Bertien Van Manen: Yancey Richardson Gallery

By Hudson, Suzanne | Artforum International, April 2006 | Go to article overview

Bertien Van Manen: Yancey Richardson Gallery


Hudson, Suzanne, Artforum International


In On Photography (1977), Susan Sontag characterizes photographs as melancholy objects that "state the innocence, the vulnerability of lives heading toward their own destruction." Implying Sigmund Freud's idea of melancholia as unresolved mourning, photography here enacts an analogous drive toward death. But in partaking of nostalgia, even if peremptorily, the fascination with death that photographs exercise is, as Sontag cautions, "also an invitation to sentimentality." No one knew this better than Roland Barthes, who found the premonitory suggestion of an open wound in every indexical mechanical trace. His own Camera Lucida (1980) is a meditation on absence, compounded by his decision to withhold publication of the very photograph at the core of his musings (his deceased mother as a child in a winter garden).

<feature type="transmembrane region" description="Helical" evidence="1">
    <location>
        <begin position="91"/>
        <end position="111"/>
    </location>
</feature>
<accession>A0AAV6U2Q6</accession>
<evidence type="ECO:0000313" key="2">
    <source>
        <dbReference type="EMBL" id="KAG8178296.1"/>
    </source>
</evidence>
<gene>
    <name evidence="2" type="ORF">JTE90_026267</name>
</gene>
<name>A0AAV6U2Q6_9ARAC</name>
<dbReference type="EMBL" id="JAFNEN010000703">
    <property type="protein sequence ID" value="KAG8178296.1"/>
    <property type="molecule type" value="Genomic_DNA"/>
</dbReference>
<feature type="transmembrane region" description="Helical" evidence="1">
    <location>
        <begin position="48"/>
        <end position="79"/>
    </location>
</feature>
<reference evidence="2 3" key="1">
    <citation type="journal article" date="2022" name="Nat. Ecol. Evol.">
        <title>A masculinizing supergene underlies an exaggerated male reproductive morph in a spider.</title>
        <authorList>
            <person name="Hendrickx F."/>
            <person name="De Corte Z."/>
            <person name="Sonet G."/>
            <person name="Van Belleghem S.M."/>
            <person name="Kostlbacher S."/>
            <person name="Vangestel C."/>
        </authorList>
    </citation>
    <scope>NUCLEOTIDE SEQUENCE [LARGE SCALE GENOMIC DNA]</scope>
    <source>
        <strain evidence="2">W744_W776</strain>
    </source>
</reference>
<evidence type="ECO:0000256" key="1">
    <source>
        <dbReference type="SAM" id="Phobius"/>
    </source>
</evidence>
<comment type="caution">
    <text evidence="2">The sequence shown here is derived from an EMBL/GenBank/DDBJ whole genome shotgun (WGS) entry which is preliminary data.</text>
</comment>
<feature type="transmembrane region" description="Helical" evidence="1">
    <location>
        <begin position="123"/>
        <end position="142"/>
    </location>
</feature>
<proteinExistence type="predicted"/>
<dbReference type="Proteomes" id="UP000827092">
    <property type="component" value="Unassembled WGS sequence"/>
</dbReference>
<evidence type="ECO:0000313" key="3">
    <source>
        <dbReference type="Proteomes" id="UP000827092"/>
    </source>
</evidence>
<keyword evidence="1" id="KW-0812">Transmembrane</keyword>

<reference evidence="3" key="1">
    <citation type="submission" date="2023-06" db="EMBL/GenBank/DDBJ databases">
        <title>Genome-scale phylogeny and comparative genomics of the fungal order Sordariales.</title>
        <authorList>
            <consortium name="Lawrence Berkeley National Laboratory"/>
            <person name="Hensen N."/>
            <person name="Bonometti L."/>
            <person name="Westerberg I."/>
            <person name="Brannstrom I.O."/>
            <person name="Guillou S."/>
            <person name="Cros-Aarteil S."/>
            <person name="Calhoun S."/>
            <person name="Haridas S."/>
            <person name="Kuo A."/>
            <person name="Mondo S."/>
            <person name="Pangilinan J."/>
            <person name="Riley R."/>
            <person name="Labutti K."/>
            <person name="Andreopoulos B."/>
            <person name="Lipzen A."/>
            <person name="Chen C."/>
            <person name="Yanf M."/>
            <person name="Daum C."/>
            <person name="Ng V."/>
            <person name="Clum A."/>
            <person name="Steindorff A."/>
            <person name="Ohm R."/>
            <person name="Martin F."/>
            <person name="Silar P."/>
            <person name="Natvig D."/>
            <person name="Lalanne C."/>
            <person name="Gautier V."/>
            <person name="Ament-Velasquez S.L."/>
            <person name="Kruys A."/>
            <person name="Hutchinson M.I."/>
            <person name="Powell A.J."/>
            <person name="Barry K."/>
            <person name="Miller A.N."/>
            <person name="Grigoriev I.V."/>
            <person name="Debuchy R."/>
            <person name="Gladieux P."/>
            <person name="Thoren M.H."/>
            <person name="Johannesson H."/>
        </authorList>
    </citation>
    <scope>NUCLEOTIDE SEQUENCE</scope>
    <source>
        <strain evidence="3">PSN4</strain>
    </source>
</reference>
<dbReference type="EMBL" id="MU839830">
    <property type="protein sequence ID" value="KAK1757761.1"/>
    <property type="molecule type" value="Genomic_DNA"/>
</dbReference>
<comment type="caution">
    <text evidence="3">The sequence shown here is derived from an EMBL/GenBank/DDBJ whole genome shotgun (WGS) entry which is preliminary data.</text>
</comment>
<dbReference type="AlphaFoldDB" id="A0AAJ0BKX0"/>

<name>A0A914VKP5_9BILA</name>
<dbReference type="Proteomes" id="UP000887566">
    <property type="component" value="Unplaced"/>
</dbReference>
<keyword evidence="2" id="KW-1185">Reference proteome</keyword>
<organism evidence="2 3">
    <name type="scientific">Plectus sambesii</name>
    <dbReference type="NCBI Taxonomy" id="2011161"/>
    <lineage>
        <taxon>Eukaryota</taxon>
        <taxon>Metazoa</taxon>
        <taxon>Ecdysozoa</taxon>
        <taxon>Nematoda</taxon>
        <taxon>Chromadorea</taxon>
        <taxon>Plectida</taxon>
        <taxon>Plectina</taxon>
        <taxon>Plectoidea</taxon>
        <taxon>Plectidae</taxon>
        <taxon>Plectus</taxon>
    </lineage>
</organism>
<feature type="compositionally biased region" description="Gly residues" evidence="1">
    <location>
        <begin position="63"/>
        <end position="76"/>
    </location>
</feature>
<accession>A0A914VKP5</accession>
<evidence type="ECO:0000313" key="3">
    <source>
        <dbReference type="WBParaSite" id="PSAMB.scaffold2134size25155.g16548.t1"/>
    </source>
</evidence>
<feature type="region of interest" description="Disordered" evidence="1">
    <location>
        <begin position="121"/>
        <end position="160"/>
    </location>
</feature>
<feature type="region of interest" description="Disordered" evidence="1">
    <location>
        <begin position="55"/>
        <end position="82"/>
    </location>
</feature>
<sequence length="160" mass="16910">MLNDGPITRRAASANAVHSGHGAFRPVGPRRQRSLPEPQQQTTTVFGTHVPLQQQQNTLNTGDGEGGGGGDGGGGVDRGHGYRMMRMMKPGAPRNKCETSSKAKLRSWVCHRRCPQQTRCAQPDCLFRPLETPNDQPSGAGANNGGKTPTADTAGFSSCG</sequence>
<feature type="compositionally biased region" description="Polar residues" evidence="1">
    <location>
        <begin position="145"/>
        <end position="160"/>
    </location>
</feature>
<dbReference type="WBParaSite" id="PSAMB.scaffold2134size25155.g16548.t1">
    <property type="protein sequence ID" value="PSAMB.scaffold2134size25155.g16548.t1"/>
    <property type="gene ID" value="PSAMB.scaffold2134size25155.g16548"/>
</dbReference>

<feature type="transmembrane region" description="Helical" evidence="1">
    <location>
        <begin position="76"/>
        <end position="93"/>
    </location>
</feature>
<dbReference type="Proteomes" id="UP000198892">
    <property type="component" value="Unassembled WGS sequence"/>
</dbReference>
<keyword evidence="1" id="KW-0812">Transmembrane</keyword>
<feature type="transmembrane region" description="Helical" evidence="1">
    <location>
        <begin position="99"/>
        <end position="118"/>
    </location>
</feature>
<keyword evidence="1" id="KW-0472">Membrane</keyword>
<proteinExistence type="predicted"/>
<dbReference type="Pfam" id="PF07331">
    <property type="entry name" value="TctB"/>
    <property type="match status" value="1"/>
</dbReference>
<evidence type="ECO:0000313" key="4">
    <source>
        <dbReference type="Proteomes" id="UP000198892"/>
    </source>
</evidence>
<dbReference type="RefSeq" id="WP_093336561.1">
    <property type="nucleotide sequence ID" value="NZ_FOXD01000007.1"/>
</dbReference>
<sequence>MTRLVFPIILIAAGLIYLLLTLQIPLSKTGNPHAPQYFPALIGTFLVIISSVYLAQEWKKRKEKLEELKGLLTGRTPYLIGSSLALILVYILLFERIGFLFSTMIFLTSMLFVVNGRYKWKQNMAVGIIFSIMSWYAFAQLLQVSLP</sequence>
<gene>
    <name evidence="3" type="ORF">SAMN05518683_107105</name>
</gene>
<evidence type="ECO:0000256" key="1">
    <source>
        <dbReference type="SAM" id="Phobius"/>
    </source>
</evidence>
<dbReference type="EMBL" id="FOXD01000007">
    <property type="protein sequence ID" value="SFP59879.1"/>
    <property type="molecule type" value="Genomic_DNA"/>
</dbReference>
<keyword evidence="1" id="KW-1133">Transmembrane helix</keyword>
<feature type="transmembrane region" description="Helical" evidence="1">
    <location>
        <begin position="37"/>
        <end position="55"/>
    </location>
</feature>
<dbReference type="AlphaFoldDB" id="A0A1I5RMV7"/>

Sentimentality might be too cloying a word to use in reference to Bertien van Manen's recent show at Yancey Richardson Gallery, but it isn't too wide of the mark. Originally commissioned by the Swiss Ministry for Foreign Affairs to photograph immigrants in the suburbs of Paris, van Manen extended her project to Greece, Lithuania, Moldova, Germany, Italy, Austria, Bulgaria, and Holland, among other places; she also broadened her focus to family photography in general. The resulting series, "Give Me Your Image," completed between 2002 and 2005, is unremittingly intimate. Yet it is as sweeping as it is specific, inadvertently tracing European history from Auschwitz to the last years of Franco's rule to close to the present day.

Views of domestic interiors reveal family snapshots propped on doilies, slotted amid collectibles, nestled among teacups, tucked into mirror or window frames, or hung on walls. In their tight cropping and off-kilter compositions, they imply a happenstance methodology that belies van Manen's often staged reconfigurations. …

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